Tuesday, August 31, 2010

Professional E-Mails

I shouldn't have opened my email the night before returning to the Dean's office. Okay, it was great to know that I have to be handing out flowers for someone who survived 25 years in this place (seriously: how did they do that?). And I see my schedule for tomorrow. Loads of appointments with people who need my signature RIGHT now. And the emails with notices that apparently not all of the adjuncts actually have signed contracts does worry me a bit. But hey, classes don't start until Tuesday. We have plenty of time.

I get to have some chitchat with the new proffies and was sending out an email letting them know how much I look forward to seeing them tomorrow. Oops. I think they need my sermon on how to have multiple email addresses in order to keep your private life and your professional life separate.

Proffie #5 (out of 8, we did a lot of hiring!) has an email address that refers to the size of his, um, organ. And no, we didn't hire him for Sacred Music. Okay, I'll slap official emails on them tomorrow and insist they use them. Especially when writing to students. I don't want to start the year off with sexual harassment suits.

Dean Suzy

1 comment:

  1. Works for proffies, staff and snowflakes alike...

    Pieces of Eight: A Prescription for The Tyranny of the Inbox

    Every professional environment has its own approach towards email. In knowledge-based organizations, employees are deeply reliant on email. Some in these organizations can remember a time when they did not have an email queue to manage (in addition to people and projects). Consider the two or more hours a day --time that once could have been spent developing employees or advancing mission-- “the tyranny of the inbox”.

    * Is this email necessary? If the recipient sits within visual range and the transaction can be accomplished with a face to face transaction: consider that method instead. If you can’t see the intended recipient: do they have a telephone, and can it substitute for the email you are about to send?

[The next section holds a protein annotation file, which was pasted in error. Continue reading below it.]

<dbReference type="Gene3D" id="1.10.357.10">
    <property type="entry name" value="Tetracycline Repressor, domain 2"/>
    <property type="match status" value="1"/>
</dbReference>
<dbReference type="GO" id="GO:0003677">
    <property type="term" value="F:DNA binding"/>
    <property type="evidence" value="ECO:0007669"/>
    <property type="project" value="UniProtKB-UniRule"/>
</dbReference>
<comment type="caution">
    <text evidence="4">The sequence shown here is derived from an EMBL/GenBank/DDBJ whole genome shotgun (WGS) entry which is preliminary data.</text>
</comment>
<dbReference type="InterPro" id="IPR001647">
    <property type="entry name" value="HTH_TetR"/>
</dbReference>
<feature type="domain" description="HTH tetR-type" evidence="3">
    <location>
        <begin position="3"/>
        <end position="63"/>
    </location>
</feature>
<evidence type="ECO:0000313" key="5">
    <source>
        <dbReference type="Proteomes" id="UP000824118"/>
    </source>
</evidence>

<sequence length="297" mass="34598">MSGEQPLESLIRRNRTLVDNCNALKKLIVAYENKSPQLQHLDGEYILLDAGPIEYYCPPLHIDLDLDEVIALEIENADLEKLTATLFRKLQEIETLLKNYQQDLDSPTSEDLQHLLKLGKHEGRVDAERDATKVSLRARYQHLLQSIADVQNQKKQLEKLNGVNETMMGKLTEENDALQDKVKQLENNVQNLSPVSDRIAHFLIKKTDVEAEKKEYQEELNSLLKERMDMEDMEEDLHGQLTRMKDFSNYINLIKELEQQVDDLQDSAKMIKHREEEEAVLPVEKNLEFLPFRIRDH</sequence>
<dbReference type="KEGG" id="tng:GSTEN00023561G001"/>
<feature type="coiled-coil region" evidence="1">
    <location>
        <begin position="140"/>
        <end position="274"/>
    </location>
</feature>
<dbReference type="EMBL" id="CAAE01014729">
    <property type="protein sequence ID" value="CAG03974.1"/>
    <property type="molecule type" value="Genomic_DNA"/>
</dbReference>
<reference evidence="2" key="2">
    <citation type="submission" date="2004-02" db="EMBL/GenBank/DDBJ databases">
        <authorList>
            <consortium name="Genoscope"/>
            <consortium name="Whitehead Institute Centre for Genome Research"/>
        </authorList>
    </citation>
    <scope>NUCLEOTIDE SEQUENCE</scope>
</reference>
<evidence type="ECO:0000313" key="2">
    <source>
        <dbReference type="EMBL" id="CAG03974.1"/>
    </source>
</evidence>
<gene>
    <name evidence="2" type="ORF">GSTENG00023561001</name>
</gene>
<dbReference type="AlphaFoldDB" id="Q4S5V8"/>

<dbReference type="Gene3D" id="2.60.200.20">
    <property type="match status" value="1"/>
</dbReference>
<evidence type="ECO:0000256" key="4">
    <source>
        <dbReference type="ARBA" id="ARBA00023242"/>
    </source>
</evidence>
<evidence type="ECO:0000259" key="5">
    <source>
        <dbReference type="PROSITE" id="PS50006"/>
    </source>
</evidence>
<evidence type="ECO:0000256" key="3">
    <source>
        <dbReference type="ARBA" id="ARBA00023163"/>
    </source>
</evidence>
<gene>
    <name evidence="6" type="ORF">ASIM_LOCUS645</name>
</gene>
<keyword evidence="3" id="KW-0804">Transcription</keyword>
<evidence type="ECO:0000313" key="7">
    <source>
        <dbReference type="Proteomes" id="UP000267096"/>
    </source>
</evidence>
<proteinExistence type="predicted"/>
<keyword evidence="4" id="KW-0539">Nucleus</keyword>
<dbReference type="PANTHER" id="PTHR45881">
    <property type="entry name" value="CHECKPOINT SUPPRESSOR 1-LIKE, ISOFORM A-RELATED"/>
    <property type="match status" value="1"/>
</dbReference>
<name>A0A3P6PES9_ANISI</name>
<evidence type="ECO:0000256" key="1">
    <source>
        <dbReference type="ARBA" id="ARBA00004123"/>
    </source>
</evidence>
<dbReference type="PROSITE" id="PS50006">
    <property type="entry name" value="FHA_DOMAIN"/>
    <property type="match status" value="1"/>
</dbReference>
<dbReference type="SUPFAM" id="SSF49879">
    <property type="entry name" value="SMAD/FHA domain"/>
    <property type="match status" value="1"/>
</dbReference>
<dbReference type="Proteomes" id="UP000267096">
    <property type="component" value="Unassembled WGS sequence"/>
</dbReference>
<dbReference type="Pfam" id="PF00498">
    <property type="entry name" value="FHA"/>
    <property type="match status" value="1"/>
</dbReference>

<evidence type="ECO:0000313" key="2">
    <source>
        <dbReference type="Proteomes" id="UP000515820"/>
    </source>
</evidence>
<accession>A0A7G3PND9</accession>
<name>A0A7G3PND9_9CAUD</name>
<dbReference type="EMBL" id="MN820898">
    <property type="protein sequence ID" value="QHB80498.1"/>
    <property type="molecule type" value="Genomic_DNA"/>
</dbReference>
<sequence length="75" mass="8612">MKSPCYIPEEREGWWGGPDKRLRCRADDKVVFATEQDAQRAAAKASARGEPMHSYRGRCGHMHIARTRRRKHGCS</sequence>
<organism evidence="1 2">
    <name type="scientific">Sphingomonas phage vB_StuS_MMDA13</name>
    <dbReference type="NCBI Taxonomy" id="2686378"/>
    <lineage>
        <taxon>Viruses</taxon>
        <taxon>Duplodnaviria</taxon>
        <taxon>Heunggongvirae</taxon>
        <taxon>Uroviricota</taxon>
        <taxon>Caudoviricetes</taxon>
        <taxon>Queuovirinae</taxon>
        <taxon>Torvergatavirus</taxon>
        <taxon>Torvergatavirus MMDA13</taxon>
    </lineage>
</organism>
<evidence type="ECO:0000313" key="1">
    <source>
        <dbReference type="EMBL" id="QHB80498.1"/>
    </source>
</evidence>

* Is this attachment necessary? My system administrators turn off my ability to send mail when my inbox exceeds 100 MB in size. The attachment you just sent with large images may force me to stop work and create new personal folders to get out of the penalty box. Similarly, if you’re going to scan a document and send me a .pdf: please use settings that reduce the file size instead of bloating it. Got shared network space, a wiki or web space? Send me the link instead. I have enough files already.

    * What’s the *real* subject. Please don’t send email with cryptic subject lines: “Question” is among my favorites. Tell me what your question is or what your story is about in the subject line.

    * (For communications from non-organizational machines): Please get an email address (from your Internet provider, Yahoo, or Google) that tells me who you are. “golfnut10@aol.com: or “zepplinfan@hotmail.com” doesn’t do this. Save those addresses for your friends and family. For professional communications: please use *your* name in the address.

    * When you send me an email: don’t assume I’m sitting at my computer staring at my incoming mail queue all day long. I might be in a meeting. I might be writing something that’s *not* email; I turn off my email client when I do this. I might be talking with a coworker or walking around to find out what the newest challenges this day has brought to the 32 employees I’m responsible for. Even if it’s really “Urgent” and even if it really is “Response required”, please don’t assume I’m reading it in the minute after you send it. Email is for time-shifted, asynchronous communication. If it’s really urgent: call me or visit me.

    * Format your email as plain text please. HTML and Outlook rich text fonts don’t necessarily render faithfully in non-Windows, non-Outlook email tools. Don’t assume everybody is using one.

    • Most modern email tools have excellent rules-based filtering. I may well have one set up for you; consider doing the same for me.

    * Got sensitive, personnel -privileged content in your email? Remember: it’s all subject to Privacy Act/Public Information and Equal Opportunity queries. I’m happy to place all my decisions up for scrutiny; be sure that you are too.


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